If you take care of your water heater, it will last longer and also keep your energy bills in check. Luckily, manufacturers will always highlight ways you will use to maintain your water heater so it can function optimally. 

1. Proper Installation

Many homeowners opt for cheaper technicians for their water heaters instead of professional ones to cut costs. However, that costs them more money for maintenance after the tanks spoil.

How efficiently and the location you install your water heater significantly impacts how long your water tank will last. Therefore, ensure you install it in the right place and that a professional does the work.

How Long Should My 50-Gallon Water Heater Last

Technicians suggest installing your water heater in a well-ventilated location as it stands upward. Going against these instructions puts your water heater at risk of a reduced lifespan and getting spoilt.

You should also ensure that natural disasters like floods or fire hazards cannot hit your water heater’s location. So ensure you contact a professional to install your water heater in a visible position.

2. Relief Pressure

If the water flows at an extremely high pressure, your water system will likely be destroyed. You should always ensure that the water tank flows at the appropriate pressure to increase the lifespan of your water heater.

Your water heater is designed with a valve that regulates temperatures and the pressure in the water tank. However, if it’s broken, chances are the pressure in the tank will go beyond the recommended amount and cause the water heater to fail.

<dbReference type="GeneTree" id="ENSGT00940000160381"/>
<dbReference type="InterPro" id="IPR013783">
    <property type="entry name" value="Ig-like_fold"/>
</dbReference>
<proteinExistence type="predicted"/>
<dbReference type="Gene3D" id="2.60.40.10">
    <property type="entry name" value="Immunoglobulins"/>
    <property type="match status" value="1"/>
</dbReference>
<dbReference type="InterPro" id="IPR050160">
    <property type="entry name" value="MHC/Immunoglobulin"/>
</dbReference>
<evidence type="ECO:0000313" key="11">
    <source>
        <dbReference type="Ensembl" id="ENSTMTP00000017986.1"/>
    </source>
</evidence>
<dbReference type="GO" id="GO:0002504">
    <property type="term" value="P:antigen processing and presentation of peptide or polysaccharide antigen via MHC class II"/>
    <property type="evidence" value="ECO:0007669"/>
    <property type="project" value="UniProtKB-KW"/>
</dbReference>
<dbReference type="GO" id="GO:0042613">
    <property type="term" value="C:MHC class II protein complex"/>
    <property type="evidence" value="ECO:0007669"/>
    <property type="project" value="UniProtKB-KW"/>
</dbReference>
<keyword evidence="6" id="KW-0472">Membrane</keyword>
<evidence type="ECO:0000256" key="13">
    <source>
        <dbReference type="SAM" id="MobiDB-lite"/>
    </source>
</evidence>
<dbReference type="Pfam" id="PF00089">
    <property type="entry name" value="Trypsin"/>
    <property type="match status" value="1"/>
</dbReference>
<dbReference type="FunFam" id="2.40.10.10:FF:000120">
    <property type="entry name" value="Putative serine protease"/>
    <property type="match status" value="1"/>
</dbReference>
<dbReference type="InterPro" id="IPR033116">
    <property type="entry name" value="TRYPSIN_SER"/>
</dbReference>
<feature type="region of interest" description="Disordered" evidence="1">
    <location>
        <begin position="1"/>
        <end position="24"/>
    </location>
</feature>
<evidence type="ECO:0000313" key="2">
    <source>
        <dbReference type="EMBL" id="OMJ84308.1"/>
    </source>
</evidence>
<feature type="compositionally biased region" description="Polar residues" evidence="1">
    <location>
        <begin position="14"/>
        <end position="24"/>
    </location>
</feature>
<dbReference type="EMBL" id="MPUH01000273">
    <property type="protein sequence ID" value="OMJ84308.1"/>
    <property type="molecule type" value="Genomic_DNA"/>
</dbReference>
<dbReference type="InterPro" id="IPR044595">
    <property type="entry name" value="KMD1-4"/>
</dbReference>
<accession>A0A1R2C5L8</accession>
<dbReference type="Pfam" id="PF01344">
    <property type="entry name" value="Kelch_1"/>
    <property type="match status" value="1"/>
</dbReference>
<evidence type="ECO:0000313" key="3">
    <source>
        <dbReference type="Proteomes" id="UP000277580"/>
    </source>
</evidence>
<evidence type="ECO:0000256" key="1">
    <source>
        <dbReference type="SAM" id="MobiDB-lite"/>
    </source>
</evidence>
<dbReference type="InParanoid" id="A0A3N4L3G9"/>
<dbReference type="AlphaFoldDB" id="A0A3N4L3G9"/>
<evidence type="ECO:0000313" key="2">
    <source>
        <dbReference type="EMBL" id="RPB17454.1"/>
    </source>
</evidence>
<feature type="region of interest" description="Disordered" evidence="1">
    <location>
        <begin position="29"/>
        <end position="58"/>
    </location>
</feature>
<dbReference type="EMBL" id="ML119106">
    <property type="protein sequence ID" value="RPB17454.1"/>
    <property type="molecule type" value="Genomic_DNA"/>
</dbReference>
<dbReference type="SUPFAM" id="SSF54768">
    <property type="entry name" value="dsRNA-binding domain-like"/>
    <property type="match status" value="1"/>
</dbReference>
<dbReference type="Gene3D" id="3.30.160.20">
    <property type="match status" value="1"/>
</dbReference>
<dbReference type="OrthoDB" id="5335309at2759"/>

Therefore, you should check your water tank often to ensure the valve works properly. And if the valve is not working, ensure you replace it to increase the longevity of the water tank. If you don’t know how to unscrew your water heater, contact a technician to install it.

3. Drain The Tank Often

If the water in your tank stays stagnant for too long, you open your tank to risk leaking. Therefore you should drain your tank regularly to prevent leakages. Luckily, draining your tank does not need any help from a professional- You can do it yourself. 

Turn off the power from the main supply to stop water from flowing into the valve. Afterward, channel all the hot water out of the tank until there isn’t any more water.

4. Clean Your Tank

Residue is a problem that affects all kinds of tanks, including the 50-gallon water tank. Therefore, ensure you remove scales from your water heater as often as possible, as scales are the most common factor that will cause your water heater to fail.

Just like draining your tank, removing scales from your water heater is also a process you can do independently. Put in the recommended solutions to the water tank when flushing your water tank.

Why Is My Water Heater Leaking?

You should always pay attention to your water heater leaks. Once your water tank leaks, the water flowing to your shower will reduce. You should also know why your water heater is continuously leaking. 

Here are the most common causes of leaks

1. Poor Inlet And Outlet Connections

If your cold and hot water inlets or outlet starts leaking, it will automatically reduce the water supply that gets into your shower and other faucets. Therefore, ensure that the connections on the inlets and outlets are intact and fix any broken ones.